Message Font: Serif | Sans-Serif
No. of Recommendations: 3
Hi Carpian

The two calculations estimate two different things. The PE fraction method provides a simple average, weighted by price, across a population of stocks. DTM's method is the overall PE of the portfolio. Your PE 10 stock contributes more because it contributes more (i.e., 2/3) of the earnings of the portfolio.

The "simple average, weighted by price" is about the worst way to estimate the PE of a basked of equities to determine if it is over or under priced.

Take a basket of 20 stocks of equal value in a portfolio. Nineteen (19) have a PE of 10 and one (1) has a PE of 1000. The simple average approach provides an overall PE of 59.5 while the total price / total earnings has an overall PE of 10.52. Even replacing the PE of 1000 with the arbitrary PE value of 200 still gives an overall PE of 10.5.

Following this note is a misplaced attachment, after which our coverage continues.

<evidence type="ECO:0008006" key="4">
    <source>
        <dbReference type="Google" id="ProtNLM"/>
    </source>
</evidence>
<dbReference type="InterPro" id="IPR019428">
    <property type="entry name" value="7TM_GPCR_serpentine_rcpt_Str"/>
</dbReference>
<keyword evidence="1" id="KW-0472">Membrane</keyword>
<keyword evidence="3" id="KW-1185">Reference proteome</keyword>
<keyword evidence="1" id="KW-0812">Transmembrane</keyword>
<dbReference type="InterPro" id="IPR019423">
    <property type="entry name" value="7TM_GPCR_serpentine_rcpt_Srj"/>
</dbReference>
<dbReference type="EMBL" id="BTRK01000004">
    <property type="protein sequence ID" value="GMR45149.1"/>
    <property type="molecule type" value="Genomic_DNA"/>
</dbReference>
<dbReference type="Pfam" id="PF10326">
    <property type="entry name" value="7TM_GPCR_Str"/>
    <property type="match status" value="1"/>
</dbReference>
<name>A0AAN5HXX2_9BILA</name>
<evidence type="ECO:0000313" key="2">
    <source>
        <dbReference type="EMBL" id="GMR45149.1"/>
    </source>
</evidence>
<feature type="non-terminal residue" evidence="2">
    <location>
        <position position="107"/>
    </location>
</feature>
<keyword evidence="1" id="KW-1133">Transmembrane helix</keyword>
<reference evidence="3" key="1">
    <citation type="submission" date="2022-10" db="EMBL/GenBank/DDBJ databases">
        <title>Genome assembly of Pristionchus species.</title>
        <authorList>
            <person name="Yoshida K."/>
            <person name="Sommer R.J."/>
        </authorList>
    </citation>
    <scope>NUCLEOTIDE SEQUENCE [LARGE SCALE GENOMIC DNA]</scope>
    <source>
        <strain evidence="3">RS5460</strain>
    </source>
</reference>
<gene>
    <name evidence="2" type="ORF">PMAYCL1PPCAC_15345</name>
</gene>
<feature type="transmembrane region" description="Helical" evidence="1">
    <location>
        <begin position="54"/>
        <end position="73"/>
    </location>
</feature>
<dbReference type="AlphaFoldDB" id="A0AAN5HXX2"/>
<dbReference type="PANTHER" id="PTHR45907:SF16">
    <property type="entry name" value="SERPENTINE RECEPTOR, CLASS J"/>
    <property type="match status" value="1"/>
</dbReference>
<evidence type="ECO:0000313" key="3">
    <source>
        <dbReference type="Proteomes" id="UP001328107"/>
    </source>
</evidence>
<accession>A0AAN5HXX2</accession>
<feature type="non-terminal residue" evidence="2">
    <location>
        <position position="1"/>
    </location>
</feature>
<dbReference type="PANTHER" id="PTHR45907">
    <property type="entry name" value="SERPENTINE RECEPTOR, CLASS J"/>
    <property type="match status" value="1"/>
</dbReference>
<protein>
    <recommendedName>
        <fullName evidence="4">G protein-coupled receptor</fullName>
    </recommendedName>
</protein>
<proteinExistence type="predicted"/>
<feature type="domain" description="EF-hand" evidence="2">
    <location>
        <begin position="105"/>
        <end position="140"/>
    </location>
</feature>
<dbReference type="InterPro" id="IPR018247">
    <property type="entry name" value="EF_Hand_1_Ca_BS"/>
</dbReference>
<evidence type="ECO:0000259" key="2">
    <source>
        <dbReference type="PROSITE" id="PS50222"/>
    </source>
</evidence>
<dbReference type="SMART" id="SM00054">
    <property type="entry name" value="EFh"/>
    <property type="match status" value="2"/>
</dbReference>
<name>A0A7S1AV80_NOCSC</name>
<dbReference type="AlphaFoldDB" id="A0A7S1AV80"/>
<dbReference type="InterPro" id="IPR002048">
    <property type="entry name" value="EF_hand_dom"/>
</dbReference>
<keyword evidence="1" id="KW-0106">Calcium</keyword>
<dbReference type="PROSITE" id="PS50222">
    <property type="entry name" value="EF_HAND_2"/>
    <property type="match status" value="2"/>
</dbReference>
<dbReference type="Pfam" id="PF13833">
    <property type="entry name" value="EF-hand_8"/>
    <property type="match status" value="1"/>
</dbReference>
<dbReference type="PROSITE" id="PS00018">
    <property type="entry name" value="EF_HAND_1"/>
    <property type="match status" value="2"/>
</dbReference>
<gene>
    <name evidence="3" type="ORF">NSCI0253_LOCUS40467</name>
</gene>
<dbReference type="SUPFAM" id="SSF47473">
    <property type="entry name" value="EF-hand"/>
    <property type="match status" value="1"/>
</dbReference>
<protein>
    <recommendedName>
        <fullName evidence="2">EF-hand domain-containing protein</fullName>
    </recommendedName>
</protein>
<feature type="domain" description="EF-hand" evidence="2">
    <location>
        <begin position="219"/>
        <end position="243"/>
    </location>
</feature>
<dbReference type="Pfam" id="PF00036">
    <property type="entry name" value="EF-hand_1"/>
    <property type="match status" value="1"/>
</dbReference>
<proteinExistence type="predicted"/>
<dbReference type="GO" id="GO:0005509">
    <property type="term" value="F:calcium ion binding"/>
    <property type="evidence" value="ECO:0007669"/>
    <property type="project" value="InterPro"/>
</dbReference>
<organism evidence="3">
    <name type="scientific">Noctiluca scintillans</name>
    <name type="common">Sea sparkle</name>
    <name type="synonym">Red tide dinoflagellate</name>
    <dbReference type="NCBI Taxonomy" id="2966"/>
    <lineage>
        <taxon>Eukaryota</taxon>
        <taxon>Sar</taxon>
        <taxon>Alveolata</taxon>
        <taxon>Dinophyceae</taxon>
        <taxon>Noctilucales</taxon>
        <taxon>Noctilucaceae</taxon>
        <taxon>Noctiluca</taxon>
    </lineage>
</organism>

Which do you think better reflects the "price to earnings" of the basket of equities? Even using the mode (PE of 10 in this case) is a better approach. All of which shows that a highly valued market using a simple average weighted by market capitalization can mask a considerable number of low priced equities.

In my view the simple average weighted by market capitalization / portfolio value is a nearly meaningless statistic.


Print the post  


When Life Gives You Lemons
We all have had hardships and made poor decisions. The important thing is how we respond and grow. Read the story of a Fool who started from nothing, and looks to gain everything.
Contact Us
Contact Customer Service and other Fool departments here.
Work for Fools?
Winner of the Washingtonian great places to work, and Glassdoor #1 Company to Work For 2015! Have access to all of TMF's online and email products for FREE, and be paid for your contributions to TMF! Click the link and start your Fool career.